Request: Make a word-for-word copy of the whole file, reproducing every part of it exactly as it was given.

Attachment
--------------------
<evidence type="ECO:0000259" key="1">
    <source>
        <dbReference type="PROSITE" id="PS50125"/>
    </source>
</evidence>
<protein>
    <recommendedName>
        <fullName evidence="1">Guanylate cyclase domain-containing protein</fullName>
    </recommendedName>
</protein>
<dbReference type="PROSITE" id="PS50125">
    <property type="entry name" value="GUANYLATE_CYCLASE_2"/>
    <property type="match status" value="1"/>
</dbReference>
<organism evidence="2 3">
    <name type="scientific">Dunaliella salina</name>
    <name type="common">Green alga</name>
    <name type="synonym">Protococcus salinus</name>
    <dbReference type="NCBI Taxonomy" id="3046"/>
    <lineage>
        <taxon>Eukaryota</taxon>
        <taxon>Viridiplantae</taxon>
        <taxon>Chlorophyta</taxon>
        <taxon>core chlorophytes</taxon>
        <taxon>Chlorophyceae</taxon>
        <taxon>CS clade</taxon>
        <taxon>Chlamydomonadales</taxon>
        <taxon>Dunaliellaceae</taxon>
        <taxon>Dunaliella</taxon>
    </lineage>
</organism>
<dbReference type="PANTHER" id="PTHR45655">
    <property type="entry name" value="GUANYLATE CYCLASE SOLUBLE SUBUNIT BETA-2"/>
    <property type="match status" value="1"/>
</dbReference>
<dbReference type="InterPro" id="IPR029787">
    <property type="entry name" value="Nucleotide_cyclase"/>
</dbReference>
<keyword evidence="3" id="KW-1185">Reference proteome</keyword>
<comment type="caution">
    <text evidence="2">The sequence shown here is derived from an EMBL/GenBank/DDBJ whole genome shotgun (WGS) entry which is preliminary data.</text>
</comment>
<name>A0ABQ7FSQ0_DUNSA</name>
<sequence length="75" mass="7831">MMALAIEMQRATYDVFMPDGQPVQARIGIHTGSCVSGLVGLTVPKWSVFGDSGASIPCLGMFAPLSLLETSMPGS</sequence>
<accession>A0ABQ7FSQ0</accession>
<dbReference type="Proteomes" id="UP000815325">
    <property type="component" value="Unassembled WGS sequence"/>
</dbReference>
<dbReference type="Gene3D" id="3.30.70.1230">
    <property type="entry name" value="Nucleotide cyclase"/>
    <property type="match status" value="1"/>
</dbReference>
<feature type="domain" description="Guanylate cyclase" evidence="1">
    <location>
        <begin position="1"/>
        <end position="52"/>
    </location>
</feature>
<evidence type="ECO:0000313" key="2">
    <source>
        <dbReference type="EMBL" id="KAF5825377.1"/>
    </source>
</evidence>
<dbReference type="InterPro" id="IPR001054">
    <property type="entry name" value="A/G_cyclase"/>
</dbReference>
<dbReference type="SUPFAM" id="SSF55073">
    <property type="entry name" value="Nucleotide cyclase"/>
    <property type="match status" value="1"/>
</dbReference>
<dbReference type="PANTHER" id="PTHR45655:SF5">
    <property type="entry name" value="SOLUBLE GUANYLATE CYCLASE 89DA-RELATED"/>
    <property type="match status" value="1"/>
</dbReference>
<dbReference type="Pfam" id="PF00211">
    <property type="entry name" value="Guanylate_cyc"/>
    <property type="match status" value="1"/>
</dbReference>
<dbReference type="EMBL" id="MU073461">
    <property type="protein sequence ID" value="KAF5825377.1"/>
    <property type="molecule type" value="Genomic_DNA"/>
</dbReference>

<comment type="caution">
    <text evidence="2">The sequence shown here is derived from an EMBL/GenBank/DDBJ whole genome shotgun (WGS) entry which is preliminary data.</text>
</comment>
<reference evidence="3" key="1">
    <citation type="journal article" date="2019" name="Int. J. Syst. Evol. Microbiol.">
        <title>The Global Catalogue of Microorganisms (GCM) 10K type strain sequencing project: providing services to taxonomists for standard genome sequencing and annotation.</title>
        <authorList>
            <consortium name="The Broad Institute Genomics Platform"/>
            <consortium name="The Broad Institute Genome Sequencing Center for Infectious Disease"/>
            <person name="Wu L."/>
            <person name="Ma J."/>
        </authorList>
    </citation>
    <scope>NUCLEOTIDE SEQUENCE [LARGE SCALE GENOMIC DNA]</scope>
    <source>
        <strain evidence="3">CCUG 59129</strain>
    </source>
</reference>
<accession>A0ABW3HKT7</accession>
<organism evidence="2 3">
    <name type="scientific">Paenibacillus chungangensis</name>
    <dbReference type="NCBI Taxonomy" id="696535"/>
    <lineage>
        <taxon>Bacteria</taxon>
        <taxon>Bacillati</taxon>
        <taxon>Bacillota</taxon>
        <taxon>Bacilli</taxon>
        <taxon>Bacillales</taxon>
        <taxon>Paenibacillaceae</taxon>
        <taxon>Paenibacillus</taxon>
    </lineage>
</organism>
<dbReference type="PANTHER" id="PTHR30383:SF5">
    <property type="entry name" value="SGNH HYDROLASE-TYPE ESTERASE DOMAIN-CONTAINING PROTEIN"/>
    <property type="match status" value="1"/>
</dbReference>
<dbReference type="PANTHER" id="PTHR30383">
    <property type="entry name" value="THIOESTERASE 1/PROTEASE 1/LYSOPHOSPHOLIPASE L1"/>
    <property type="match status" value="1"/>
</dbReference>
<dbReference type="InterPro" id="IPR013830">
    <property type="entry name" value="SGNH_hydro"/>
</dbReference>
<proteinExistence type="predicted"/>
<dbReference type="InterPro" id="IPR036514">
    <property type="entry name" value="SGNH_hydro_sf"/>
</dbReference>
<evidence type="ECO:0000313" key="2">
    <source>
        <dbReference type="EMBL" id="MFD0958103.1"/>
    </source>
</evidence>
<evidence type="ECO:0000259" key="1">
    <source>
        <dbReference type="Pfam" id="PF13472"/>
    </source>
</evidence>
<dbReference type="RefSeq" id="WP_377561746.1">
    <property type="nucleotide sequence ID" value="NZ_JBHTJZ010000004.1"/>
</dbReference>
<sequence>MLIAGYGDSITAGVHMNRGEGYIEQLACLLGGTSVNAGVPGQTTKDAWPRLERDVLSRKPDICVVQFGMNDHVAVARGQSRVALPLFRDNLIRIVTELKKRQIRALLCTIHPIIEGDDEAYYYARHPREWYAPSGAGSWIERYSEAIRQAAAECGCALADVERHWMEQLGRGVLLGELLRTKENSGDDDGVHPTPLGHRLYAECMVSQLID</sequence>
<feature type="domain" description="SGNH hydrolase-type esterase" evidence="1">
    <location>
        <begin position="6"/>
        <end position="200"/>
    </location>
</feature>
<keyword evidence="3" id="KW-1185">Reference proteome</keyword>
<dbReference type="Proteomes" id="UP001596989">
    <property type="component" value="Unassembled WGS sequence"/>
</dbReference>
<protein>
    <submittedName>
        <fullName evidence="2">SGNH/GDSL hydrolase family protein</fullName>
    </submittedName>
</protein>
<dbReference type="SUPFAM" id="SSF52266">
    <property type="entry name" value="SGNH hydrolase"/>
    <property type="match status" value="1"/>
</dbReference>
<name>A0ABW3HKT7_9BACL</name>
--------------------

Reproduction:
<evidence type="ECO:0000259" key="1">
    <source>
        <dbReference type="PROSITE" id="PS50125"/>
    </source>
</evidence>
<protein>
    <recommendedName>
        <fullName evidence="1">Guanylate cyclase domain-containing protein</fullName>
    </recommendedName>
</protein>
<dbReference type="PROSITE" id="PS50125">
    <property type="entry name" value="GUANYLATE_CYCLASE_2"/>
    <property type="match status" value="1"/>
</dbReference>
<organism evidence="2 3">
    <name type="scientific">Dunaliella salina</name>
    <name type="common">Green alga</name>
    <name type="synonym">Protococcus salinus</name>
    <dbReference type="NCBI Taxonomy" id="3046"/>
    <lineage>
        <taxon>Eukaryota</taxon>
        <taxon>Viridiplantae</taxon>
        <taxon>Chlorophyta</taxon>
        <taxon>core chlorophytes</taxon>
        <taxon>Chlorophyceae</taxon>
        <taxon>CS clade</taxon>
        <taxon>Chlamydomonadales</taxon>
        <taxon>Dunaliellaceae</taxon>
        <taxon>Dunaliella</taxon>
    </lineage>
</organism>
<dbReference type="PANTHER" id="PTHR45655">
    <property type="entry name" value="GUANYLATE CYCLASE SOLUBLE SUBUNIT BETA-2"/>
    <property type="match status" value="1"/>
</dbReference>
<dbReference type="InterPro" id="IPR029787">
    <property type="entry name" value="Nucleotide_cyclase"/>
</dbReference>
<keyword evidence="3" id="KW-1185">Reference proteome</keyword>
<comment type="caution">
    <text evidence="2">The sequence shown here is derived from an EMBL/GenBank/DDBJ whole genome shotgun (WGS) entry which is preliminary data.</text>
</comment>
<name>A0ABQ7FSQ0_DUNSA</name>
<sequence length="75" mass="7831">MMALAIEMQRATYDVFMPDGQPVQARIGIHTGSCVSGLVGLTVPKWSVFGDSGASIPCLGMFAPLSLLETSMPGS</sequence>
<accession>A0ABQ7FSQ0</accession>
<dbReference type="Proteomes" id="UP000815325">
    <property type="component" value="Unassembled WGS sequence"/>
</dbReference>
<dbReference type="Gene3D" id="3.30.70.1230">
    <property type="entry name" value="Nucleotide cyclase"/>
    <property type="match status" value="1"/>
</dbReference>
<feature type="domain" description="Guanylate cyclase" evidence="1">
    <location>
        <begin position="1"/>
        <end position="52"/>
    </location>
</feature>
<evidence type="ECO:0000313" key="2">
    <source>
        <dbReference type="EMBL" id="KAF5825377.1"/>
    </source>
</evidence>
<dbReference type="InterPro" id="IPR001054">
    <property type="entry name" value="A/G_cyclase"/>
</dbReference>
<dbReference type="SUPFAM" id="SSF55073">
    <property type="entry name" value="Nucleotide cyclase"/>
    <property type="match status" value="1"/>
</dbReference>
<dbReference type="PANTHER" id="PTHR45655:SF5">
    <property type="entry name" value="SOLUBLE GUANYLATE CYCLASE 89DA-RELATED"/>
    <property type="match status" value="1"/>
</dbReference>
<dbReference type="Pfam" id="PF00211">
    <property type="entry name" value="Guanylate_cyc"/>
    <property type="match status" value="1"/>
</dbReference>
<dbReference type="EMBL" id="MU073461">
    <property type="protein sequence ID" value="KAF5825377.1"/>
    <property type="molecule type" value="Genomic_DNA"/>
</dbReference>

<comment type="caution">
    <text evidence="2">The sequence shown here is derived from an EMBL/GenBank/DDBJ whole genome shotgun (WGS) entry which is preliminary data.</text>
</comment>
<reference evidence="3" key="1">
    <citation type="journal article" date="2019" name="Int. J. Syst. Evol. Microbiol.">
        <title>The Global Catalogue of Microorganisms (GCM) 10K type strain sequencing project: providing services to taxonomists for standard genome sequencing and annotation.</title>
        <authorList>
            <consortium name="The Broad Institute Genomics Platform"/>
            <consortium name="The Broad Institute Genome Sequencing Center for Infectious Disease"/>
            <person name="Wu L."/>
            <person name="Ma J."/>
        </authorList>
    </citation>
    <scope>NUCLEOTIDE SEQUENCE [LARGE SCALE GENOMIC DNA]</scope>
    <source>
        <strain evidence="3">CCUG 59129</strain>
    </source>
</reference>
<accession>A0ABW3HKT7</accession>
<organism evidence="2 3">
    <name type="scientific">Paenibacillus chungangensis</name>
    <dbReference type="NCBI Taxonomy" id="696535"/>
    <lineage>
        <taxon>Bacteria</taxon>
        <taxon>Bacillati</taxon>
        <taxon>Bacillota</taxon>
        <taxon>Bacilli</taxon>
        <taxon>Bacillales</taxon>
        <taxon>Paenibacillaceae</taxon>
        <taxon>Paenibacillus</taxon>
    </lineage>
</organism>
<dbReference type="PANTHER" id="PTHR30383:SF5">
    <property type="entry name" value="SGNH HYDROLASE-TYPE ESTERASE DOMAIN-CONTAINING PROTEIN"/>
    <property type="match status" value="1"/>
</dbReference>
<dbReference type="PANTHER" id="PTHR30383">
    <property type="entry name" value="THIOESTERASE 1/PROTEASE 1/LYSOPHOSPHOLIPASE L1"/>
    <property type="match status" value="1"/>
</dbReference>
<dbReference type="InterPro" id="IPR013830">
    <property type="entry name" value="SGNH_hydro"/>
</dbReference>
<proteinExistence type="predicted"/>
<dbReference type="InterPro" id="IPR036514">
    <property type="entry name" value="SGNH_hydro_sf"/>
</dbReference>
<evidence type="ECO:0000313" key="2">
    <source>
        <dbReference type="EMBL" id="MFD0958103.1"/>
    </source>
</evidence>
<evidence type="ECO:0000259" key="1">
    <source>
        <dbReference type="Pfam" id="PF13472"/>
    </source>
</evidence>
<dbReference type="RefSeq" id="WP_377561746.1">
    <property type="nucleotide sequence ID" value="NZ_JBHTJZ010000004.1"/>
</dbReference>
<sequence>MLIAGYGDSITAGVHMNRGEGYIEQLACLLGGTSVNAGVPGQTTKDAWPRLERDVLSRKPDICVVQFGMNDHVAVARGQSRVALPLFRDNLIRIVTELKKRQIRALLCTIHPIIEGDDEAYYYARHPREWYAPSGAGSWIERYSEAIRQAAAECGCALADVERHWMEQLGRGVLLGELLRTKENSGDDDGVHPTPLGHRLYAECMVSQLID</sequence>
<feature type="domain" description="SGNH hydrolase-type esterase" evidence="1">
    <location>
        <begin position="6"/>
        <end position="200"/>
    </location>
</feature>
<keyword evidence="3" id="KW-1185">Reference proteome</keyword>
<dbReference type="Proteomes" id="UP001596989">
    <property type="component" value="Unassembled WGS sequence"/>
</dbReference>
<protein>
    <submittedName>
        <fullName evidence="2">SGNH/GDSL hydrolase family protein</fullName>
    </submittedName>
</protein>
<dbReference type="SUPFAM" id="SSF52266">
    <property type="entry name" value="SGNH hydrolase"/>
    <property type="match status" value="1"/>
</dbReference>
<name>A0ABW3HKT7_9BACL</name>